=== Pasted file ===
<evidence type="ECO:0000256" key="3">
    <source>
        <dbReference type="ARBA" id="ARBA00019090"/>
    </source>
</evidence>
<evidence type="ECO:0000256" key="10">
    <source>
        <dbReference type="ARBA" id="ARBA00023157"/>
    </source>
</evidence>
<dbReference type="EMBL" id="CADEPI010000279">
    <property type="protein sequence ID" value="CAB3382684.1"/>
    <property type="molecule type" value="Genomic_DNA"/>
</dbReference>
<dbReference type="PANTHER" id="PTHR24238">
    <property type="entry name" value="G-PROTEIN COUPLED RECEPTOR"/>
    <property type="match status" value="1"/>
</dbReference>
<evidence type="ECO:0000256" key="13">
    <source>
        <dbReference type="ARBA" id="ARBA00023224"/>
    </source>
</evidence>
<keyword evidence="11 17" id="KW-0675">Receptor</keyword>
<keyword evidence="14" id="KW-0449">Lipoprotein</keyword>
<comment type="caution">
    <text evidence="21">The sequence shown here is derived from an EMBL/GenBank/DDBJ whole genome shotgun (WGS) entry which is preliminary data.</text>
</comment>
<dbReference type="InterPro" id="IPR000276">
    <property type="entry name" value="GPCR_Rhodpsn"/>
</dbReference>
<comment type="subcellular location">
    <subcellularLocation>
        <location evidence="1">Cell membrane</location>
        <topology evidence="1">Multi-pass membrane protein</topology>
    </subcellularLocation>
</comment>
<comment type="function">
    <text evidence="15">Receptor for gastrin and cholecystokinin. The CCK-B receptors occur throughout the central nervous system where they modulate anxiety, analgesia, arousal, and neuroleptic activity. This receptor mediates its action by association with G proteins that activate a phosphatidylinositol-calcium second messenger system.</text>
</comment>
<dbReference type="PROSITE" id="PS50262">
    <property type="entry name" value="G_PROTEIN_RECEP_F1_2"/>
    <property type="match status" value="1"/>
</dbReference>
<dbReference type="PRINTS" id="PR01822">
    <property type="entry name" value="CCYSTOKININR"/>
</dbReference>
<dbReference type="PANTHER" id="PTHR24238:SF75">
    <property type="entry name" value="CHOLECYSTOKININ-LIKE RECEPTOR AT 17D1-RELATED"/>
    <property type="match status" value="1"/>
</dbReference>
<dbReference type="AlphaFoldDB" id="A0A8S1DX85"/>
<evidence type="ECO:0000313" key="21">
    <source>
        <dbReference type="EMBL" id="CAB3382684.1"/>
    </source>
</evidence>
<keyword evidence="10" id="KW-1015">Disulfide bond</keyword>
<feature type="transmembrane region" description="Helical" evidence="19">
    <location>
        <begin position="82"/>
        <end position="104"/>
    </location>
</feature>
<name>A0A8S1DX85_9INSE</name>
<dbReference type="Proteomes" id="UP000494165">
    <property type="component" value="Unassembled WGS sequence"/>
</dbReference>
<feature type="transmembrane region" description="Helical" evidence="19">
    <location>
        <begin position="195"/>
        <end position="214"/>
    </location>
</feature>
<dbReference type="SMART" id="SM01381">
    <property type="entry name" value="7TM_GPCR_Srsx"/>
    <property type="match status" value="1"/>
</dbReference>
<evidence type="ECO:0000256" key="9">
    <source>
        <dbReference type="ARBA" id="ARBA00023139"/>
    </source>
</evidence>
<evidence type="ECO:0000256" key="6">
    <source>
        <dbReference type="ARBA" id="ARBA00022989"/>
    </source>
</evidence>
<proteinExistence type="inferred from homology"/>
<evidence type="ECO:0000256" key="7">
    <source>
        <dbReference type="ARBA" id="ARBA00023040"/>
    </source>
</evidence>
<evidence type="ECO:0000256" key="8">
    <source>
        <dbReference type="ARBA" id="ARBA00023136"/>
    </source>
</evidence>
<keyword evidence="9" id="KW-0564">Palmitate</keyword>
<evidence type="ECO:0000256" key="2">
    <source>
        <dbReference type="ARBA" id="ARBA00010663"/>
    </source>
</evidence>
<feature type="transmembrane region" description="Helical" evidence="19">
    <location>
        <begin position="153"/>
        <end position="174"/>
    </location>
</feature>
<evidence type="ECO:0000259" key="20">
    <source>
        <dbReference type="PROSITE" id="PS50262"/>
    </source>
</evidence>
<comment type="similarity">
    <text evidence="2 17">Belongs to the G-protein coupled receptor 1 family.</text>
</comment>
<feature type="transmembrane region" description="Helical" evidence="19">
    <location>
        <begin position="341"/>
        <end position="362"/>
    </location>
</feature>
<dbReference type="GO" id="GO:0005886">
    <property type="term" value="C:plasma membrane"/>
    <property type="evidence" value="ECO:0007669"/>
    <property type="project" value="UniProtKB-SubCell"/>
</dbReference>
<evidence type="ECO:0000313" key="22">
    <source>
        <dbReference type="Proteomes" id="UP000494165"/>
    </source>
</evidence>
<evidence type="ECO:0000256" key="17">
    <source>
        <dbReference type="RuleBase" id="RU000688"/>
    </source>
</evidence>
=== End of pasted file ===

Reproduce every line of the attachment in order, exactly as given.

<evidence type="ECO:0000256" key="3">
    <source>
        <dbReference type="ARBA" id="ARBA00019090"/>
    </source>
</evidence>
<evidence type="ECO:0000256" key="10">
    <source>
        <dbReference type="ARBA" id="ARBA00023157"/>
    </source>
</evidence>
<dbReference type="EMBL" id="CADEPI010000279">
    <property type="protein sequence ID" value="CAB3382684.1"/>
    <property type="molecule type" value="Genomic_DNA"/>
</dbReference>
<dbReference type="PANTHER" id="PTHR24238">
    <property type="entry name" value="G-PROTEIN COUPLED RECEPTOR"/>
    <property type="match status" value="1"/>
</dbReference>
<evidence type="ECO:0000256" key="13">
    <source>
        <dbReference type="ARBA" id="ARBA00023224"/>
    </source>
</evidence>
<keyword evidence="11 17" id="KW-0675">Receptor</keyword>
<keyword evidence="14" id="KW-0449">Lipoprotein</keyword>
<comment type="caution">
    <text evidence="21">The sequence shown here is derived from an EMBL/GenBank/DDBJ whole genome shotgun (WGS) entry which is preliminary data.</text>
</comment>
<dbReference type="InterPro" id="IPR000276">
    <property type="entry name" value="GPCR_Rhodpsn"/>
</dbReference>
<comment type="subcellular location">
    <subcellularLocation>
        <location evidence="1">Cell membrane</location>
        <topology evidence="1">Multi-pass membrane protein</topology>
    </subcellularLocation>
</comment>
<comment type="function">
    <text evidence="15">Receptor for gastrin and cholecystokinin. The CCK-B receptors occur throughout the central nervous system where they modulate anxiety, analgesia, arousal, and neuroleptic activity. This receptor mediates its action by association with G proteins that activate a phosphatidylinositol-calcium second messenger system.</text>
</comment>
<dbReference type="PROSITE" id="PS50262">
    <property type="entry name" value="G_PROTEIN_RECEP_F1_2"/>
    <property type="match status" value="1"/>
</dbReference>
<dbReference type="PRINTS" id="PR01822">
    <property type="entry name" value="CCYSTOKININR"/>
</dbReference>
<dbReference type="PANTHER" id="PTHR24238:SF75">
    <property type="entry name" value="CHOLECYSTOKININ-LIKE RECEPTOR AT 17D1-RELATED"/>
    <property type="match status" value="1"/>
</dbReference>
<dbReference type="AlphaFoldDB" id="A0A8S1DX85"/>
<evidence type="ECO:0000313" key="21">
    <source>
        <dbReference type="EMBL" id="CAB3382684.1"/>
    </source>
</evidence>
<keyword evidence="10" id="KW-1015">Disulfide bond</keyword>
<feature type="transmembrane region" description="Helical" evidence="19">
    <location>
        <begin position="82"/>
        <end position="104"/>
    </location>
</feature>
<name>A0A8S1DX85_9INSE</name>
<dbReference type="Proteomes" id="UP000494165">
    <property type="component" value="Unassembled WGS sequence"/>
</dbReference>
<feature type="transmembrane region" description="Helical" evidence="19">
    <location>
        <begin position="195"/>
        <end position="214"/>
    </location>
</feature>
<dbReference type="SMART" id="SM01381">
    <property type="entry name" value="7TM_GPCR_Srsx"/>
    <property type="match status" value="1"/>
</dbReference>
<evidence type="ECO:0000256" key="9">
    <source>
        <dbReference type="ARBA" id="ARBA00023139"/>
    </source>
</evidence>
<evidence type="ECO:0000256" key="6">
    <source>
        <dbReference type="ARBA" id="ARBA00022989"/>
    </source>
</evidence>
<proteinExistence type="inferred from homology"/>
<evidence type="ECO:0000256" key="7">
    <source>
        <dbReference type="ARBA" id="ARBA00023040"/>
    </source>
</evidence>
<evidence type="ECO:0000256" key="8">
    <source>
        <dbReference type="ARBA" id="ARBA00023136"/>
    </source>
</evidence>
<keyword evidence="9" id="KW-0564">Palmitate</keyword>
<evidence type="ECO:0000256" key="2">
    <source>
        <dbReference type="ARBA" id="ARBA00010663"/>
    </source>
</evidence>
<feature type="transmembrane region" description="Helical" evidence="19">
    <location>
        <begin position="153"/>
        <end position="174"/>
    </location>
</feature>
<evidence type="ECO:0000259" key="20">
    <source>
        <dbReference type="PROSITE" id="PS50262"/>
    </source>
</evidence>
<comment type="similarity">
    <text evidence="2 17">Belongs to the G-protein coupled receptor 1 family.</text>
</comment>
<feature type="transmembrane region" description="Helical" evidence="19">
    <location>
        <begin position="341"/>
        <end position="362"/>
    </location>
</feature>
<dbReference type="GO" id="GO:0005886">
    <property type="term" value="C:plasma membrane"/>
    <property type="evidence" value="ECO:0007669"/>
    <property type="project" value="UniProtKB-SubCell"/>
</dbReference>
<evidence type="ECO:0000313" key="22">
    <source>
        <dbReference type="Proteomes" id="UP000494165"/>
    </source>
</evidence>
<evidence type="ECO:0000256" key="17">
    <source>
        <dbReference type="RuleBase" id="RU000688"/>
    </source>
</evidence>